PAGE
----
To end the statutory tenancy that would otherwise arise.

A tenancy under which a dwelling house is let as a separate dwellingA tenant is protected under the Rent Act if there is a dwelling house let as a separate dwelling, unlike the Rent Act 1998, it doesn't have to be their only and principle home.It must be let as a dwelling - if the change is to be changed to a significant business use - see Phaik Seang Tan v Julian Sitkowski [2007] EWCA Civ 30 where the tenancy was granted for mixed use as business and residential (in this case, the shop was on the ground floor) flat above the tenant could not unilaterally stop using the ground floor for business purposes and use for residential and get protection of the 1977 Act in relation to that area which was previously a business as not separate dwelling - it could then become a business tenancy under the Landlord and Tenant Act 1954 instead.However, a tenant will not be protected under the Rent Act 1977 if they fall under the following exceptions - ss 4-16 e.g. high rateable value, resident landlord, the landlord provides substantial board or attendance to the tenant.S5A:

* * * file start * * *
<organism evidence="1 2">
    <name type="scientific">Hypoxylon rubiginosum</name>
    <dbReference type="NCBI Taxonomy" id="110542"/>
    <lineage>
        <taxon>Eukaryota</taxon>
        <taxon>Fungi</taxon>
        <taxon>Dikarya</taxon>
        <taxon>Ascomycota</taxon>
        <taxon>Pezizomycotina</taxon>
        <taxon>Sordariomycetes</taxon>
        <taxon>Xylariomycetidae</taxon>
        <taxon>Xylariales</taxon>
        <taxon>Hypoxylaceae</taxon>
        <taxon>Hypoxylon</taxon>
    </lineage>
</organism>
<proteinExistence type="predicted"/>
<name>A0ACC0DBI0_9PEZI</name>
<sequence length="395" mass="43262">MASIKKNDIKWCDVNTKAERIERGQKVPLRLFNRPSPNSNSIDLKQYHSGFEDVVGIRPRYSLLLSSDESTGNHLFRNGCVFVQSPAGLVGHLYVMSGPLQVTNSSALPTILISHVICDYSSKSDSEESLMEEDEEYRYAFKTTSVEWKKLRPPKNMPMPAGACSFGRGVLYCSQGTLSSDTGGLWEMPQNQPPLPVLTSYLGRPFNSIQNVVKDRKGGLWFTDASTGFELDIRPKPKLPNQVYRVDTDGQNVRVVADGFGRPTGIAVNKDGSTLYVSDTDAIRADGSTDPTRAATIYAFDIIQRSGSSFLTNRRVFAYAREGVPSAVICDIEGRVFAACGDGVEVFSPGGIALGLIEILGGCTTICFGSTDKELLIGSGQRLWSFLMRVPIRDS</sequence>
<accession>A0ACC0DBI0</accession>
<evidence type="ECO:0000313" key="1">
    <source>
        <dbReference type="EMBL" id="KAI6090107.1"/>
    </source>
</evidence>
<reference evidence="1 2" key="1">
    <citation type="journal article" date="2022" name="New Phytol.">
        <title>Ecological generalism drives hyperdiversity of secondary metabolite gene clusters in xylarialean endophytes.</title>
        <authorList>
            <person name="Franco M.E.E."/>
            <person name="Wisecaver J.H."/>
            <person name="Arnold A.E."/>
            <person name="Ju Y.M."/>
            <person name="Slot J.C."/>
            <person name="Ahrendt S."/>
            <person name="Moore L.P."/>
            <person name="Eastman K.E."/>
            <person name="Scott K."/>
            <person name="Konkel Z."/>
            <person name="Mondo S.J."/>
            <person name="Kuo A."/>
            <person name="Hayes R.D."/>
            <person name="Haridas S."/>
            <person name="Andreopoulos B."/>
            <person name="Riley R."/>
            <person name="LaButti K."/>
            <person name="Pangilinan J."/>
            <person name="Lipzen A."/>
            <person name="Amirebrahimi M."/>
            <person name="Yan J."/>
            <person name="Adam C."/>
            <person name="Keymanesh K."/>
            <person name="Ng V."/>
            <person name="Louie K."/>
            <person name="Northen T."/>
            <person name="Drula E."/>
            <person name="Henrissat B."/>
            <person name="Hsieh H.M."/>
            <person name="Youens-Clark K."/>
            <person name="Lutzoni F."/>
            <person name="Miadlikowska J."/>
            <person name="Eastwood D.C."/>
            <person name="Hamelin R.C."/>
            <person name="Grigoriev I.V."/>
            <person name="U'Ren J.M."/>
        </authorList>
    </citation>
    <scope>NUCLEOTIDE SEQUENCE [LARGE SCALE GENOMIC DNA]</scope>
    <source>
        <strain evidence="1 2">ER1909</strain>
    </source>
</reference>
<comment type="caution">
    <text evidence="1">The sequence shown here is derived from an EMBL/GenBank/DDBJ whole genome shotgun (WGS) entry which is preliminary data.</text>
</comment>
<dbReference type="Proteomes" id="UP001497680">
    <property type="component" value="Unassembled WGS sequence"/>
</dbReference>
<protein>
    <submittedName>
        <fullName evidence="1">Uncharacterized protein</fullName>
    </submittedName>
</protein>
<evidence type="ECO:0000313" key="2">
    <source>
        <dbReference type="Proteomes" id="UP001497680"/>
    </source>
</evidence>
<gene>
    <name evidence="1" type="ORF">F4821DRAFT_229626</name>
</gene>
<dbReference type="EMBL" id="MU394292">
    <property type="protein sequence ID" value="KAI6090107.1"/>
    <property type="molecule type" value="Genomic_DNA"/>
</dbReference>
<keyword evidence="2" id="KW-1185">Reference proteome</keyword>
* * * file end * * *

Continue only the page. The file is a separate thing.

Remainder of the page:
certain qualifying shared ownership leases e.g. granted by the Housing Associations 2

RENT ACT AND SECURE TENANCIESS7:

where payment for board (e.g. meals) formed a substantial part of payment for rentS15:

Landlord's interest belongs to the Housing AssociationS16:

Interest belonging to a housing cooperative

It should be noted that these are not excluded under the 1988 Act. NB:

If it starts as business use and changes to residential use that cannot become a residential tenancy because it has not been let as a dwelling house in the first place. Under the Rent Act, a company could be protected, during the contractual term.